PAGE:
by Khaled Abu Toameh
These European parliaments are also turning a blind eye to the fact that, under the Palestinian Authority in the West Bank and Hamas in the Gaza Strip, there is no respect for the rule of law, free speech, transparency or accountability.
These Western parliamentarians are in fact acting against the interests of the Palestinians, who are clearly not hoping for another corrupt dictatorship in the Arab world.
"The situation in Palestine does not conform at all with democracy or the rule of law... Wake up and see the loss of rights, law and security." — Freih Abu Medein, former Palestinian Authority Justice Minister.
"Abu Mazen [Mahmoud Abbas] wants to concentrate all authorities in his hands and the hand of his loyalists. He's acting in a dictatorial way and wants to be in control of everything, especially the finances." — Yasser Abed Rabbo, Secretary General of the PLO.
By turning a blind eye to human rights violations, as well as assaults on freedom of expression, the judiciary and the parliamentary system in the Palestinian territories, Western parliaments are paving the way for a creation of a rogue state called Palestine.
European parliaments that are rushing to recognize a Palestinian state are ignoring the fact that the Palestinians have been without a functioning parliament for the past seven years.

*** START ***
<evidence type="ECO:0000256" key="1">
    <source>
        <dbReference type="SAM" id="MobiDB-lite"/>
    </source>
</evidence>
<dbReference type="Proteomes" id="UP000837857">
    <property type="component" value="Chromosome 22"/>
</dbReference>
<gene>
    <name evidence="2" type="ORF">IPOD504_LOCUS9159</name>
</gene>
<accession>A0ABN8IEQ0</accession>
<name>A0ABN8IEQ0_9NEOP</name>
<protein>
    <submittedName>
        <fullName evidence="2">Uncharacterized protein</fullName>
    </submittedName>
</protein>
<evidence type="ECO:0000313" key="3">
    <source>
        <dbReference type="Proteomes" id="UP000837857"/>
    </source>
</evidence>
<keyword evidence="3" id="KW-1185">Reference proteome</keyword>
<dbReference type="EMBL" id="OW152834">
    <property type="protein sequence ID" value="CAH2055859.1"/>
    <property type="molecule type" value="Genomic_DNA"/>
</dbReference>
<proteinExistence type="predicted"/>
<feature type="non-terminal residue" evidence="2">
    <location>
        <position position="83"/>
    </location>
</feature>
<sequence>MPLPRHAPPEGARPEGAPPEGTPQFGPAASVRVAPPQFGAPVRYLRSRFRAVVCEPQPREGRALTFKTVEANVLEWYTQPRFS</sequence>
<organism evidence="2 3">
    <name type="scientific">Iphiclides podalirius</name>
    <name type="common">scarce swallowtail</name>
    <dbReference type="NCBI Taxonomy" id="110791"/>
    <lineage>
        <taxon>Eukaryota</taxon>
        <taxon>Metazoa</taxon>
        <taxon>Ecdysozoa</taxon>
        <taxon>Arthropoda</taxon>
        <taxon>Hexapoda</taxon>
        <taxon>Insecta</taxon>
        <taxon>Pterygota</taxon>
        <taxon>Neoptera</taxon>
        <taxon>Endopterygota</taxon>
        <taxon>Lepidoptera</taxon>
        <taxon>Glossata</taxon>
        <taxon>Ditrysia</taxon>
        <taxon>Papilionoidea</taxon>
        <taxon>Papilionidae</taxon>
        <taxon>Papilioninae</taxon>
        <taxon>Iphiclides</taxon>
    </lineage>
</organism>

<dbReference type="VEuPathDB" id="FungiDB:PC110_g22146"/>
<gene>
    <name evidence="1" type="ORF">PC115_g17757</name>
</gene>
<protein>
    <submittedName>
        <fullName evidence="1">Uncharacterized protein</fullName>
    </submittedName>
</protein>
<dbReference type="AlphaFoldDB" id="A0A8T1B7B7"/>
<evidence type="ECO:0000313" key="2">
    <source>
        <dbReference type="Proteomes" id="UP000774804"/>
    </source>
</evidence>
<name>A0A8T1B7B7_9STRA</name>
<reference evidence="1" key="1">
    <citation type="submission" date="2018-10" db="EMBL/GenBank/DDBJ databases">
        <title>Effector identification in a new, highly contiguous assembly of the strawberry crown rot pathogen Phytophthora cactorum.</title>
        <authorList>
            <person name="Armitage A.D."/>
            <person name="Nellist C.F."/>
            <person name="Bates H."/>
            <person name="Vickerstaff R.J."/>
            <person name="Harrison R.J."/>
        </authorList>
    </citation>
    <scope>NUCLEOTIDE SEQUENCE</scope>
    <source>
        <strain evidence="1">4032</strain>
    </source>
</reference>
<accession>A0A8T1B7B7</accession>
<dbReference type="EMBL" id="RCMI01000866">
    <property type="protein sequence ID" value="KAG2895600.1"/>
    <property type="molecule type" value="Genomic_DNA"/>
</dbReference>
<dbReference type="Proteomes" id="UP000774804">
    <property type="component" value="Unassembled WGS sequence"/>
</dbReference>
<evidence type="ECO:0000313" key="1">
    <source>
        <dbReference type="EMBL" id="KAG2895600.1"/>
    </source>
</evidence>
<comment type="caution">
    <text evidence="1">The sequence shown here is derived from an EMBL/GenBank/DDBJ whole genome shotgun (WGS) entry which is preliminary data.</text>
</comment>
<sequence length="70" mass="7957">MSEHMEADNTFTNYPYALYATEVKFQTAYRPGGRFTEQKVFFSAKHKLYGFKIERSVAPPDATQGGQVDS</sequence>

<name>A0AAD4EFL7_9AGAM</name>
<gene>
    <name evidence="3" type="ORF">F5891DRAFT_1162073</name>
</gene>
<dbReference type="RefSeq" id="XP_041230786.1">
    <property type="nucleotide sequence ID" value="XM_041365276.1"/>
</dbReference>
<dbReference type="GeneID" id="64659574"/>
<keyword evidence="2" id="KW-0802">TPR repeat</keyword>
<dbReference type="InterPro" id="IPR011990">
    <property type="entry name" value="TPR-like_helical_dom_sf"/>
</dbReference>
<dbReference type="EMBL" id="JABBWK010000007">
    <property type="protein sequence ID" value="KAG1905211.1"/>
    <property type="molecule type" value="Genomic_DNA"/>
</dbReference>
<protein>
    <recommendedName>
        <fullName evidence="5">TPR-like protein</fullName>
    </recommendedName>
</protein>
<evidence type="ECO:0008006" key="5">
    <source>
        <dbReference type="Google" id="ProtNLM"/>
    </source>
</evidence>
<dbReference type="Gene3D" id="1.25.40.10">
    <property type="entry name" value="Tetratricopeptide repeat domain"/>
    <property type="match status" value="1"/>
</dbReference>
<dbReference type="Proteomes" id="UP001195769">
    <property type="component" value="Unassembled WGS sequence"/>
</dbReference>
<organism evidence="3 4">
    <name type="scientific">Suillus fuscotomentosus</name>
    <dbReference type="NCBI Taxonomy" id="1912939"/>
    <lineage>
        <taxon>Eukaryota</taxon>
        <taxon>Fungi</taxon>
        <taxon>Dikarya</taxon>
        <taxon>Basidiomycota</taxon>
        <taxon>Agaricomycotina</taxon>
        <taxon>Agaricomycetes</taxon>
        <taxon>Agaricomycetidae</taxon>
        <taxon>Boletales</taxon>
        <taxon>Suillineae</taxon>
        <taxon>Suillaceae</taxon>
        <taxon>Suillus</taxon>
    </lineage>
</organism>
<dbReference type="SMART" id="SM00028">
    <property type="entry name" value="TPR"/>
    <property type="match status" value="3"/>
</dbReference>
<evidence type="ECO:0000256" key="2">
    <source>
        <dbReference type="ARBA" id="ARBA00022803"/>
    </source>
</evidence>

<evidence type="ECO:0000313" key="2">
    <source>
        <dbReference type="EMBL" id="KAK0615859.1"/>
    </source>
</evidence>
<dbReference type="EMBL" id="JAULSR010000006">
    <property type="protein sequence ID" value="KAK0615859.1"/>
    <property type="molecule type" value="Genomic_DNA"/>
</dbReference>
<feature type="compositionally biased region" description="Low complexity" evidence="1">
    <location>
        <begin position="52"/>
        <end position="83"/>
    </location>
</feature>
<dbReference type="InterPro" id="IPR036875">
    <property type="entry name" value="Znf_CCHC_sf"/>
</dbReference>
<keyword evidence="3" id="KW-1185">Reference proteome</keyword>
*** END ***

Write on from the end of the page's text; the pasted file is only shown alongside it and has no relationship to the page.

The Palestinian parliament, known as the Palestinian Legislative Council [PLC], has been paralyzed since 2007, when Hamas violently seized control over the Gaza Strip and expelled the Palestinian Authority [PA].
These European parliaments are also turning a blind eye to the fact that, under the PA in the West Bank and Hamas in the Gaza Strip, there is no respect for the rule of law, free speech, transparency or accountability.
This week, the European Parliament also adopted a resolution recognizing Palestinian statehood in principle. A total of 489 MEP's voted in favor, while 88 were against.
Ironically, the EU Parliament vote coincided with an unprecedented crackdown by the Palestinian Authority leadership on the Palestinian Legislative Council and its secretary-general, Ibrahim Khraisheh, in Ramallah.
PA President Mahmoud Abbas ordered the arrest of Khraisheh for allegedly criticizing PA Prime Minister Rami Hamdallah. Following strong protests by leaders of various Palestinian factions, who described the decision as a flagrant breach of freedom of expression, Abbas was forced to backtrack.
But for Abbas, this was not the end of the story. After canceling the arrest order against Khraisheh, Abbas dispatched policemen to the parliament building in Ramallah to prevent the top official from entering the compound. The presence of the policemen at the main entrance to the parliament building drew sharp denunciations from many Palestinians.
The Palestinian Legislative Council building in Ramallah. (Image source: Alaraby)
Khraisheh was removed from his job because he dared to criticize the Palestinian government for arresting Bassam Zakarneh, head of the public employees' union in the West Bank. Many Palestinians have also denounced the arrest of Zakarneh as an assault on workers' rights and an attempt to intimidate them.